Ashleigh Whelan, ’10
Windows – Channels for Communication


Early (possibly knee jerk) reflections of the occupation of Palestine

I have been giving the great opportunity to tour Israel and Palestine through the Inter-Faith Peace Bulders Deligation. This program routinely brings a diverse intergerational group of people to the region to learn about the conflict and visit many different organizations and individuals who are rarely seen in the normal media. This campaign is being sponsored by US Campaign to End the Occupation.

After being here for a few days and touring a few settlements, I already have too much to say that can condense in a digestible form. What comes immediately to mind is the degree to which the Israeli government is explicitly dealing with the Palestinian question. Settlements are a hot topic now, but when you see the tunnels and roads that bypass Palestinian communities and see the maps of how they engulf all of the contiguous ethnically homogeneous communities, you begin to see a through plan.

Nof Zion is a settlement that strategically sits looking out at prime real estate as it encroaches on East Jerusalem, an important portion of the city that the Palestinian effort deeply wishes to claim as their future capital. A woman named Sarah from the Israeli Committee Against Home Demolitions showed us in clear terms the extent this portion of the city is being challenged by Israeli law. From the random demolitions, to the insurmountable fees for construction, you begin to forget what side of the green line this area is in. The legal structures permits relative dissolution of Palestinian neighborhoods and land. The narrative in the West about this region is that there are two different lands in conflict but the reality is that one is in the belly of the other. Only after visiting the separation wall in Abu Dis –a recent 30 foot concrete barrier that penetrates straight through a community thought as a possible secondary capital–does it begin to set in that the settlement locations and the wall are short term plans that are successful in hindering the development of a cohesive Palestinian community near and within Jerusalem. Silwan, a small Palestinian community located near the Western wall and faces constant problems with ideological settlers (a small minority to the large number of heavily subsidized settlers from all over the world claiming Israeli citizenship) is only another example of real estate interests of several different powers that jeopardize any hope of a Palestinian state.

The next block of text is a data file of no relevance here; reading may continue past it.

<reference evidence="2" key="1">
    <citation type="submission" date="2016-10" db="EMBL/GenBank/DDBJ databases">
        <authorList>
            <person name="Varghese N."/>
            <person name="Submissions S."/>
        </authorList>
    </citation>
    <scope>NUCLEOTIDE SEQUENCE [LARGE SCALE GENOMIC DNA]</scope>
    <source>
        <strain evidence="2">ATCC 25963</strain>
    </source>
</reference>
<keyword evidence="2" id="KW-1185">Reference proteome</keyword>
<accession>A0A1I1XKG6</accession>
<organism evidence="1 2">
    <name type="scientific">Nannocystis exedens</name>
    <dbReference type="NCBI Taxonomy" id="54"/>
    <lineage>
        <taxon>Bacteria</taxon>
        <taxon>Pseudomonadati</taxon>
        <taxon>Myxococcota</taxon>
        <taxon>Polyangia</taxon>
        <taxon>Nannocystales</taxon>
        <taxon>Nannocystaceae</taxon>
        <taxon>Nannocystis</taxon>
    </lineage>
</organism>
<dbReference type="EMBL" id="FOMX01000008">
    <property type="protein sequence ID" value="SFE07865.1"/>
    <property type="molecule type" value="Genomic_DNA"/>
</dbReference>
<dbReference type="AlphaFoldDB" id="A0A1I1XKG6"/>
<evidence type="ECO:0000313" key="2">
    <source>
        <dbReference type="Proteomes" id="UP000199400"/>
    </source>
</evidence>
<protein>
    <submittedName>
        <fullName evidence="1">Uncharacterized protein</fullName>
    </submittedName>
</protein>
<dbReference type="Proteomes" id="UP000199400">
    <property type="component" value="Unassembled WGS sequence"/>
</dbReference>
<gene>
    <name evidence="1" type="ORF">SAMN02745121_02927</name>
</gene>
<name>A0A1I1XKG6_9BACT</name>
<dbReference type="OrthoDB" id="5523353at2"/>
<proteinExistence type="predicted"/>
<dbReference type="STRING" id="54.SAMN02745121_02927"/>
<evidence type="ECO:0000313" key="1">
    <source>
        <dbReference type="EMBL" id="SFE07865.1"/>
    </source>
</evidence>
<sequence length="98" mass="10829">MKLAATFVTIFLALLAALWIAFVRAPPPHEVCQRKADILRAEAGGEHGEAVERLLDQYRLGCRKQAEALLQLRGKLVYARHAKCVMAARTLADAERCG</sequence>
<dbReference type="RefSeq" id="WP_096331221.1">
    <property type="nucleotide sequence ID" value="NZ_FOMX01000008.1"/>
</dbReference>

It is very common to hear in the media about the two-state solution as a possible answer but as I see it, there is no "Palestine" outside of this growing Israel. This places a hard question to consider when the expanding Palestinian and non-Jewish population within the Israeli border outnumbers the Jewish inhabitants. This could happen within two decades. Will Israel be prepared to become less and less democratic for the sake of a Jewish Identity? I do not see a long term plan coming from the Israelis. I only see a short term remedy that involves the dehumanization of one people, and borderline racism within the nation of Israel.

Brandon West
Dheisheh Refugee Camp Al-Phoenix Community Center